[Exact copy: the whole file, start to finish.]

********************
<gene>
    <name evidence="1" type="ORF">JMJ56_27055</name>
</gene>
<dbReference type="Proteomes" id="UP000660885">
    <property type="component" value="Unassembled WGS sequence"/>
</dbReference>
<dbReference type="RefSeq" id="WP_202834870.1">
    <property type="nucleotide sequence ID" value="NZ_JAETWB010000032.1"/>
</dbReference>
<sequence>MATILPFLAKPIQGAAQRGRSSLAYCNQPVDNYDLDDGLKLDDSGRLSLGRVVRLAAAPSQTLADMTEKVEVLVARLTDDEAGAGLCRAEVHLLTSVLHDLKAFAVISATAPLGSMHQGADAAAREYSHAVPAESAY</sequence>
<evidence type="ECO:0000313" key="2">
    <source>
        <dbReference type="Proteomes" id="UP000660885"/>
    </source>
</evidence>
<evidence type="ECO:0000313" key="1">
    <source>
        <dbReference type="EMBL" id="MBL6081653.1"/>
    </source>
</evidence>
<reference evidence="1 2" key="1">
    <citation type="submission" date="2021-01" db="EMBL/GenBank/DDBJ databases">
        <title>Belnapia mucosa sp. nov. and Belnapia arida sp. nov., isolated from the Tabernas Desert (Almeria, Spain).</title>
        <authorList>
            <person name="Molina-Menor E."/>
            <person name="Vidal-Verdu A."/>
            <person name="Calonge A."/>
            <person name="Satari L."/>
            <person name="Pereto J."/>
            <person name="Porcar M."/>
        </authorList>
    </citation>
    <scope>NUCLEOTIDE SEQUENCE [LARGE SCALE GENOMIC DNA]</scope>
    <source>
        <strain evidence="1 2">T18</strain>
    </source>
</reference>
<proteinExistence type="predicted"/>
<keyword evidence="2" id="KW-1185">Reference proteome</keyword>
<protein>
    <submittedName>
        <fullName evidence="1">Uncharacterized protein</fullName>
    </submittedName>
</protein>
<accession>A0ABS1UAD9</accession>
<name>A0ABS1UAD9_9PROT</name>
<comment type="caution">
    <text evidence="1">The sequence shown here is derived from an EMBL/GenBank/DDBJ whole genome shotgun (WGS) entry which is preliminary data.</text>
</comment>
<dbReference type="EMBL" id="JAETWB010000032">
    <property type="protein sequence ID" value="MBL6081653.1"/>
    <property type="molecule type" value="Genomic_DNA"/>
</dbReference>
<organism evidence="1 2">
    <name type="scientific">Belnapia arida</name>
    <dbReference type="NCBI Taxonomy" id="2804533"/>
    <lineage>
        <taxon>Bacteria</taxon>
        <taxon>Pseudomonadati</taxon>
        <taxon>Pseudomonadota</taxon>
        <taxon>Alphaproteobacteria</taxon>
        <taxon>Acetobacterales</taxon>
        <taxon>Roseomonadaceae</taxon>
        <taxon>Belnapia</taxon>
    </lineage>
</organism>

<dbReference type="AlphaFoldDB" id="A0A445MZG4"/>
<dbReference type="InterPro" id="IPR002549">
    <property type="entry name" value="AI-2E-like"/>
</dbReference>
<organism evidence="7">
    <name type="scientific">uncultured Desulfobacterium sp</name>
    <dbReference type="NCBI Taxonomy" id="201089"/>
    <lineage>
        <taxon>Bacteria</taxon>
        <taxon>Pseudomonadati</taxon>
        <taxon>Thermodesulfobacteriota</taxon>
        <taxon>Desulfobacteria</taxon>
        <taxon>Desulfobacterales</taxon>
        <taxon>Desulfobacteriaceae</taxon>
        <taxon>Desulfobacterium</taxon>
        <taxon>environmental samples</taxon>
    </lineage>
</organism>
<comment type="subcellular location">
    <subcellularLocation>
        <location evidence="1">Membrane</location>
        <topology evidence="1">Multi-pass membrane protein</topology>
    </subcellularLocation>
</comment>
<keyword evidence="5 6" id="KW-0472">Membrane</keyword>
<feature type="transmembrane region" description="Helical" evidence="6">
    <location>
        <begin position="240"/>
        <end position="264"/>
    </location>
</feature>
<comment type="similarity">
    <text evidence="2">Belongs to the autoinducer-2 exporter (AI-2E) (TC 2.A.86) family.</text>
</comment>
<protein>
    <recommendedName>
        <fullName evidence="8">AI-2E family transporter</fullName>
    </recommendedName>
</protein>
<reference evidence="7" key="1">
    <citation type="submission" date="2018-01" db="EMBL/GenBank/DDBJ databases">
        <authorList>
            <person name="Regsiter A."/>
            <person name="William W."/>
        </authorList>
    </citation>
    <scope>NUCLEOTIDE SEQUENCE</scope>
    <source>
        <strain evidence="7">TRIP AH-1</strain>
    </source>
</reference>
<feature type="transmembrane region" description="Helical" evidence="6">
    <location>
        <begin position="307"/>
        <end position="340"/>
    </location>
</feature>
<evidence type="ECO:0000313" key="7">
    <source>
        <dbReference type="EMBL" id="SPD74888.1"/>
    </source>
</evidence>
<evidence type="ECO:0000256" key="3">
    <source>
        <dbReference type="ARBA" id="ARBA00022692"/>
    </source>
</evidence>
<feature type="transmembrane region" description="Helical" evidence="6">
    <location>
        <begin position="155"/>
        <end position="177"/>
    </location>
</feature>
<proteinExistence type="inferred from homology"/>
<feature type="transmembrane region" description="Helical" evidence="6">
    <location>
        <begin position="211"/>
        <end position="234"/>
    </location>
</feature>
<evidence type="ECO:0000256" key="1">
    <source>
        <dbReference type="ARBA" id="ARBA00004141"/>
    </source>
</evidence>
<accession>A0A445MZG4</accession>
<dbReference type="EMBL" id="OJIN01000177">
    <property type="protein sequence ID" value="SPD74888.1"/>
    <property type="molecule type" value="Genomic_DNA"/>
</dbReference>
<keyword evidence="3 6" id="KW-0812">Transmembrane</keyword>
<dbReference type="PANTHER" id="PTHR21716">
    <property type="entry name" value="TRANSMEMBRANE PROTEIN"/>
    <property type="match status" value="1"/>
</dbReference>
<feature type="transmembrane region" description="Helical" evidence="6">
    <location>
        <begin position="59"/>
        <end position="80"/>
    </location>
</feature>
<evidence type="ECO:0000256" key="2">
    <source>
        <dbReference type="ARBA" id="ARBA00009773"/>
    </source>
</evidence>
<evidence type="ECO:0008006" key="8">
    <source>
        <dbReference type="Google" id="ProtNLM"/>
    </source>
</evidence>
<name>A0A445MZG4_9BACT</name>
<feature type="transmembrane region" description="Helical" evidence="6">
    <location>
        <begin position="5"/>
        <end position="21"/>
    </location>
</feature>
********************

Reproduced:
<gene>
    <name evidence="1" type="ORF">JMJ56_27055</name>
</gene>
<dbReference type="Proteomes" id="UP000660885">
    <property type="component" value="Unassembled WGS sequence"/>
</dbReference>
<dbReference type="RefSeq" id="WP_202834870.1">
    <property type="nucleotide sequence ID" value="NZ_JAETWB010000032.1"/>
</dbReference>
<sequence>MATILPFLAKPIQGAAQRGRSSLAYCNQPVDNYDLDDGLKLDDSGRLSLGRVVRLAAAPSQTLADMTEKVEVLVARLTDDEAGAGLCRAEVHLLTSVLHDLKAFAVISATAPLGSMHQGADAAAREYSHAVPAESAY</sequence>
<evidence type="ECO:0000313" key="2">
    <source>
        <dbReference type="Proteomes" id="UP000660885"/>
    </source>
</evidence>
<evidence type="ECO:0000313" key="1">
    <source>
        <dbReference type="EMBL" id="MBL6081653.1"/>
    </source>
</evidence>
<reference evidence="1 2" key="1">
    <citation type="submission" date="2021-01" db="EMBL/GenBank/DDBJ databases">
        <title>Belnapia mucosa sp. nov. and Belnapia arida sp. nov., isolated from the Tabernas Desert (Almeria, Spain).</title>
        <authorList>
            <person name="Molina-Menor E."/>
            <person name="Vidal-Verdu A."/>
            <person name="Calonge A."/>
            <person name="Satari L."/>
            <person name="Pereto J."/>
            <person name="Porcar M."/>
        </authorList>
    </citation>
    <scope>NUCLEOTIDE SEQUENCE [LARGE SCALE GENOMIC DNA]</scope>
    <source>
        <strain evidence="1 2">T18</strain>
    </source>
</reference>
<proteinExistence type="predicted"/>
<keyword evidence="2" id="KW-1185">Reference proteome</keyword>
<protein>
    <submittedName>
        <fullName evidence="1">Uncharacterized protein</fullName>
    </submittedName>
</protein>
<accession>A0ABS1UAD9</accession>
<name>A0ABS1UAD9_9PROT</name>
<comment type="caution">
    <text evidence="1">The sequence shown here is derived from an EMBL/GenBank/DDBJ whole genome shotgun (WGS) entry which is preliminary data.</text>
</comment>
<dbReference type="EMBL" id="JAETWB010000032">
    <property type="protein sequence ID" value="MBL6081653.1"/>
    <property type="molecule type" value="Genomic_DNA"/>
</dbReference>
<organism evidence="1 2">
    <name type="scientific">Belnapia arida</name>
    <dbReference type="NCBI Taxonomy" id="2804533"/>
    <lineage>
        <taxon>Bacteria</taxon>
        <taxon>Pseudomonadati</taxon>
        <taxon>Pseudomonadota</taxon>
        <taxon>Alphaproteobacteria</taxon>
        <taxon>Acetobacterales</taxon>
        <taxon>Roseomonadaceae</taxon>
        <taxon>Belnapia</taxon>
    </lineage>
</organism>

<dbReference type="AlphaFoldDB" id="A0A445MZG4"/>
<dbReference type="InterPro" id="IPR002549">
    <property type="entry name" value="AI-2E-like"/>
</dbReference>
<organism evidence="7">
    <name type="scientific">uncultured Desulfobacterium sp</name>
    <dbReference type="NCBI Taxonomy" id="201089"/>
    <lineage>
        <taxon>Bacteria</taxon>
        <taxon>Pseudomonadati</taxon>
        <taxon>Thermodesulfobacteriota</taxon>
        <taxon>Desulfobacteria</taxon>
        <taxon>Desulfobacterales</taxon>
        <taxon>Desulfobacteriaceae</taxon>
        <taxon>Desulfobacterium</taxon>
        <taxon>environmental samples</taxon>
    </lineage>
</organism>
<comment type="subcellular location">
    <subcellularLocation>
        <location evidence="1">Membrane</location>
        <topology evidence="1">Multi-pass membrane protein</topology>
    </subcellularLocation>
</comment>
<keyword evidence="5 6" id="KW-0472">Membrane</keyword>
<feature type="transmembrane region" description="Helical" evidence="6">
    <location>
        <begin position="240"/>
        <end position="264"/>
    </location>
</feature>
<comment type="similarity">
    <text evidence="2">Belongs to the autoinducer-2 exporter (AI-2E) (TC 2.A.86) family.</text>
</comment>
<protein>
    <recommendedName>
        <fullName evidence="8">AI-2E family transporter</fullName>
    </recommendedName>
</protein>
<reference evidence="7" key="1">
    <citation type="submission" date="2018-01" db="EMBL/GenBank/DDBJ databases">
        <authorList>
            <person name="Regsiter A."/>
            <person name="William W."/>
        </authorList>
    </citation>
    <scope>NUCLEOTIDE SEQUENCE</scope>
    <source>
        <strain evidence="7">TRIP AH-1</strain>
    </source>
</reference>
<feature type="transmembrane region" description="Helical" evidence="6">
    <location>
        <begin position="307"/>
        <end position="340"/>
    </location>
</feature>
<evidence type="ECO:0000313" key="7">
    <source>
        <dbReference type="EMBL" id="SPD74888.1"/>
    </source>
</evidence>
<evidence type="ECO:0000256" key="3">
    <source>
        <dbReference type="ARBA" id="ARBA00022692"/>
    </source>
</evidence>
<feature type="transmembrane region" description="Helical" evidence="6">
    <location>
        <begin position="155"/>
        <end position="177"/>
    </location>
</feature>
<proteinExistence type="inferred from homology"/>
<feature type="transmembrane region" description="Helical" evidence="6">
    <location>
        <begin position="211"/>
        <end position="234"/>
    </location>
</feature>
<evidence type="ECO:0000256" key="1">
    <source>
        <dbReference type="ARBA" id="ARBA00004141"/>
    </source>
</evidence>
<accession>A0A445MZG4</accession>
<dbReference type="EMBL" id="OJIN01000177">
    <property type="protein sequence ID" value="SPD74888.1"/>
    <property type="molecule type" value="Genomic_DNA"/>
</dbReference>
<keyword evidence="3 6" id="KW-0812">Transmembrane</keyword>
<dbReference type="PANTHER" id="PTHR21716">
    <property type="entry name" value="TRANSMEMBRANE PROTEIN"/>
    <property type="match status" value="1"/>
</dbReference>
<feature type="transmembrane region" description="Helical" evidence="6">
    <location>
        <begin position="59"/>
        <end position="80"/>
    </location>
</feature>
<evidence type="ECO:0000256" key="2">
    <source>
        <dbReference type="ARBA" id="ARBA00009773"/>
    </source>
</evidence>
<evidence type="ECO:0008006" key="8">
    <source>
        <dbReference type="Google" id="ProtNLM"/>
    </source>
</evidence>
<name>A0A445MZG4_9BACT</name>
<feature type="transmembrane region" description="Helical" evidence="6">
    <location>
        <begin position="5"/>
        <end position="21"/>
    </location>
</feature>